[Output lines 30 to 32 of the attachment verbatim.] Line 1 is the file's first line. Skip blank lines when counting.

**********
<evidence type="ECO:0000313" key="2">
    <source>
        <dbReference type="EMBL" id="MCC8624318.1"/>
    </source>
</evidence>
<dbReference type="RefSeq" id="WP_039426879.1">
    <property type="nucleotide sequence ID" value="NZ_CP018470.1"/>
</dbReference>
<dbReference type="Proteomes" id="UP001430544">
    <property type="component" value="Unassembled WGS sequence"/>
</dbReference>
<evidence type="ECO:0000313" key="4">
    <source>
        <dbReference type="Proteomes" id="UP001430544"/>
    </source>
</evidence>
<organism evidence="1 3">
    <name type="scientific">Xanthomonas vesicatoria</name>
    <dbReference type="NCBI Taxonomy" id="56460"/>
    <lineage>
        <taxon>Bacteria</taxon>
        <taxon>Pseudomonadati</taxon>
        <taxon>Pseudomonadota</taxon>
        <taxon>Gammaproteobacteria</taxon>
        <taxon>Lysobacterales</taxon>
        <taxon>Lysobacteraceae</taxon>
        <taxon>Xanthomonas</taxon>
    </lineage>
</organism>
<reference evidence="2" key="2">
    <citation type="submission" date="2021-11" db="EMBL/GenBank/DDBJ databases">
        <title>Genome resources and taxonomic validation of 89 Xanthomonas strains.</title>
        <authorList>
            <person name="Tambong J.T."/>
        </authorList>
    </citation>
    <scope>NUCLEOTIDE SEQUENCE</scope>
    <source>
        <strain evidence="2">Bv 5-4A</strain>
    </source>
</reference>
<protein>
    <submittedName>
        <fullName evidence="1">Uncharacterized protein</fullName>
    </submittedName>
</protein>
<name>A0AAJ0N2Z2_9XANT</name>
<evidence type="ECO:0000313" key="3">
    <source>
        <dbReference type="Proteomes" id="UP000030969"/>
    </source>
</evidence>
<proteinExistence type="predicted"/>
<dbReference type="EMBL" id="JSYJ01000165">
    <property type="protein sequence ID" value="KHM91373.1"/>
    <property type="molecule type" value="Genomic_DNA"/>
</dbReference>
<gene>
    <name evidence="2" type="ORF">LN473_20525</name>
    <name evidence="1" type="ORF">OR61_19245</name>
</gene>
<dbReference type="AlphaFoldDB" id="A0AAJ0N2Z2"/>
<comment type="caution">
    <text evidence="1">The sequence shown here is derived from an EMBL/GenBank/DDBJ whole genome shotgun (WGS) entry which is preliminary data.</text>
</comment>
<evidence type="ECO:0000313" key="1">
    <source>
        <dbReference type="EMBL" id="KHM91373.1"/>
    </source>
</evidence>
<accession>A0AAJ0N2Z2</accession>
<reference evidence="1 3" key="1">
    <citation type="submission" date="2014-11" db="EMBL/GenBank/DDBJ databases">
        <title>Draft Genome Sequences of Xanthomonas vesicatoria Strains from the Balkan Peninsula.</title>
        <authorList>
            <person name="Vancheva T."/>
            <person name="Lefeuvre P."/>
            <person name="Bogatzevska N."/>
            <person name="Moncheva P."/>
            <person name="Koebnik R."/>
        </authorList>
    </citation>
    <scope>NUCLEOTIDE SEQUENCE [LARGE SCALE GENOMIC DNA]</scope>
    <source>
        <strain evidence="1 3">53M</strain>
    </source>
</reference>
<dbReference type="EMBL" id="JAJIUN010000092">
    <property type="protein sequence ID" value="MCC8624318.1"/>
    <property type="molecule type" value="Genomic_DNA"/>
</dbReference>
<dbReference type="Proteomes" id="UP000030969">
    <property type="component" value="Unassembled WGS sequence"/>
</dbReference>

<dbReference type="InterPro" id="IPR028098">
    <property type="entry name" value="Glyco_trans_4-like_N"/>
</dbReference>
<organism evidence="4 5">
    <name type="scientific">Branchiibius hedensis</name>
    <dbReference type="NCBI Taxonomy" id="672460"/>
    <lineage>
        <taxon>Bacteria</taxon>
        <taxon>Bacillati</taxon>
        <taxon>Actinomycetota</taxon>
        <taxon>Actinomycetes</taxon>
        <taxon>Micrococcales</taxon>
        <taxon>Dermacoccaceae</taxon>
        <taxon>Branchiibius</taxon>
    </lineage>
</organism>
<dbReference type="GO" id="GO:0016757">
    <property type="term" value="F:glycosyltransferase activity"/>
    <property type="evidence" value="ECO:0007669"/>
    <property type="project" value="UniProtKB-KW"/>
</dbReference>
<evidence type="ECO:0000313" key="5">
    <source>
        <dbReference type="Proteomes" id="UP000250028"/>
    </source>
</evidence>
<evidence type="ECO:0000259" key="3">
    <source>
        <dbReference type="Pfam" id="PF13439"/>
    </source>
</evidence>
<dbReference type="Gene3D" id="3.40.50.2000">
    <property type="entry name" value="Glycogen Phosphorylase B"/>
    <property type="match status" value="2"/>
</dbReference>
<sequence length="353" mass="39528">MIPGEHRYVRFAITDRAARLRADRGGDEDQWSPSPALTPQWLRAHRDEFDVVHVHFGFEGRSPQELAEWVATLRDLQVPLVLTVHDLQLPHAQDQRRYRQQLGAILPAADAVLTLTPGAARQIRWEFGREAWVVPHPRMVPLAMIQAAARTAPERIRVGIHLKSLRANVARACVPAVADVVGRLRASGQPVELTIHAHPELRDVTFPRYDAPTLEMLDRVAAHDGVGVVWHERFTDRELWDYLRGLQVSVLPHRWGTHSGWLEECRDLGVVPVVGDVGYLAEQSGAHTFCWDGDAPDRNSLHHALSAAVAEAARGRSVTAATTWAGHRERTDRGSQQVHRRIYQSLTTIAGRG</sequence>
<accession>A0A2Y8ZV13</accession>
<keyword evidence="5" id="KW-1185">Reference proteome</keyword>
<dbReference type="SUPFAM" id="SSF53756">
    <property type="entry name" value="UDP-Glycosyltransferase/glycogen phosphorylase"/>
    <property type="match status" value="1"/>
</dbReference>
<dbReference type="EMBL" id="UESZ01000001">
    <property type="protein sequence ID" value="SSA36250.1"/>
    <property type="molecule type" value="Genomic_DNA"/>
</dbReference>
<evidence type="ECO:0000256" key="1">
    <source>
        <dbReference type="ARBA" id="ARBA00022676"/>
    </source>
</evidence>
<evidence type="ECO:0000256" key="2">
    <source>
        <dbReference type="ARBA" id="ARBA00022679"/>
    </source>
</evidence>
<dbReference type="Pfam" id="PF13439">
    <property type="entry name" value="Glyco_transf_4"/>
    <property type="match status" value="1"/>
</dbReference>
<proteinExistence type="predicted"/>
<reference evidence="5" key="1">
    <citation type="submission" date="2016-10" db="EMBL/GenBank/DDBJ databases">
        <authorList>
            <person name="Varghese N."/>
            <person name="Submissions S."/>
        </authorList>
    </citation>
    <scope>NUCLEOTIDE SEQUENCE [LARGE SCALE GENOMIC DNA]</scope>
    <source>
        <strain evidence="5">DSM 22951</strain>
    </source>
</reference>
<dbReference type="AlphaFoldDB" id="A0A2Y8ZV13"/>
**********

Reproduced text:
<reference evidence="2" key="2">
    <citation type="submission" date="2021-11" db="EMBL/GenBank/DDBJ databases">
        <title>Genome resources and taxonomic validation of 89 Xanthomonas strains.</title>